NDAs - Needless, Necessary, Sufficient?

Negotiating a non-disclosure agreement or NDA is one of the first steps in the M&A process. It is tempting to assume that all NDAs are boilerplate, but making any mistake at the stages of negotiating and signing an NDA can negatively impact the M&A process, especially when the deal involves competitors. NDAs have not only a protective but also a strategic purpose: a properly drafted NDA sets expectations with buyers. In nearly every M&A transaction, parties sign an NDA, but this is only one of the tools to protect confidentiality of sensitive information during and after the sale process. Thus, NDAs are far from needless—they are necessary. They are not sufficient on its own and should therefore be combined with other strategies. In this Series, we discuss some of the pitfalls relating to NDAs and how to avoid them.

Common Issues in Defining Confidential Information

Sellers want to define the scope of the confidential information as broad as possible, but buyers will want the opposite: to have a narrow scope. Common issues concern derived information, labeling requirement, oral information, obligation to provide information, residual clauses, sharing access credentials, and the disclosure period. Sellers should, for example, include language that covers information disclosed prior to the signing of the NDA to ensure that all information is protected. If a Seller is sharing customer information, employee records or other personal data, it should consider the lawful basis for making such disclosures and include appropriate GDPR clauses in the NDA. In the early stages of the negotiations, it may be more appropriate to redact information so that it no longer constitutes personal data. When the other party is a competitor, parties should be cautious about sharing commercially sensitive information that can reduce strategic uncertainty in the market (such as prices, quantities, information about costs) because they could result in an infringement of Article 101 of the TFEU. Finally, parties should carefully draft exclusion scenarios that address situations in which it would be too burdensome for a buyer to keep the information confidential or when confidentiality is simply inappropriate.

How Long Should it Last?

If no term is stipulated, a buyer can terminate an NDA by giving the seller a reasonable notice period. But a seller would want to avoid this from happening. NDAs typically have terms of two years. The term can vary depending on the strategic value of the information to the seller and how quickly the information can become obsolete. Buyers would demand termination of the NDA to avoid ongoing administrative obligations of ensuring compliance and monitoring. Sellers would not want the general term to prejudice the protection of confidential information under intellectual property rights or trade secrets. In such scenario, separate term lengths can be allocated to address specific categories of information. Other provisions can be given a different term as well, such as a non-solicitation clause. If all information is not disclosed simultaneously, the NDA should provide that each element of confidential information is protected for a specified term from the time of its disclosure.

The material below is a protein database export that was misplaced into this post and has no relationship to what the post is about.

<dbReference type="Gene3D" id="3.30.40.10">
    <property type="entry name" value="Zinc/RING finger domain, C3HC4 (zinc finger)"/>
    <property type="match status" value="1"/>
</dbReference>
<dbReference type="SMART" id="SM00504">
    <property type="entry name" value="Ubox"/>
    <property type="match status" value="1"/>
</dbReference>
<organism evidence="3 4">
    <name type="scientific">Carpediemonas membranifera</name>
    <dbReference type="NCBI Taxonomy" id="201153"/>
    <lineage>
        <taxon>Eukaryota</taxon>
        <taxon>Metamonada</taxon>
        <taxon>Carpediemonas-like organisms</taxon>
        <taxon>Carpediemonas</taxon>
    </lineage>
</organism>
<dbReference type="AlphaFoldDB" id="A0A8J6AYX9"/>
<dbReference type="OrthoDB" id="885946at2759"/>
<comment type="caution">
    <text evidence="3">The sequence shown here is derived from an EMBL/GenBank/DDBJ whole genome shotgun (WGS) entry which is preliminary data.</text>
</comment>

No Guarantee

Although an NDA is a necessary tool to protect confidential and sensitive information, it does not guarantee that the buyer will comply with its undertakings. The most common legal remedy for breach of an NDA is to sue for damages. Because of the challenge in establishing the occurrence and the value of the harm or loss, a seller will be seeking to include a liquidated damages clause. The value of the liquidated damages must not exceed the value of the actual harm or loss that was potentially foreseeable at the time when the parties signed the NDA. Depending on the nature of the confidential information, court-ordered injunctions that bar the buyer from using or disclosing the confidential information are also available to a seller. Rather than having to rely on these remedies, parties can prevent misuse of confidential information in the first place by disclosing only what is necessary and providing disclosures at stages to avoid divulging everything upfront.


Gisèle Rosselle - Partner - [email protected]

Céderic Devroey - Associat- [email protected]

Marie-Elisabeth Dubois - Associate - [email protected]

Voir aussi : Strelia

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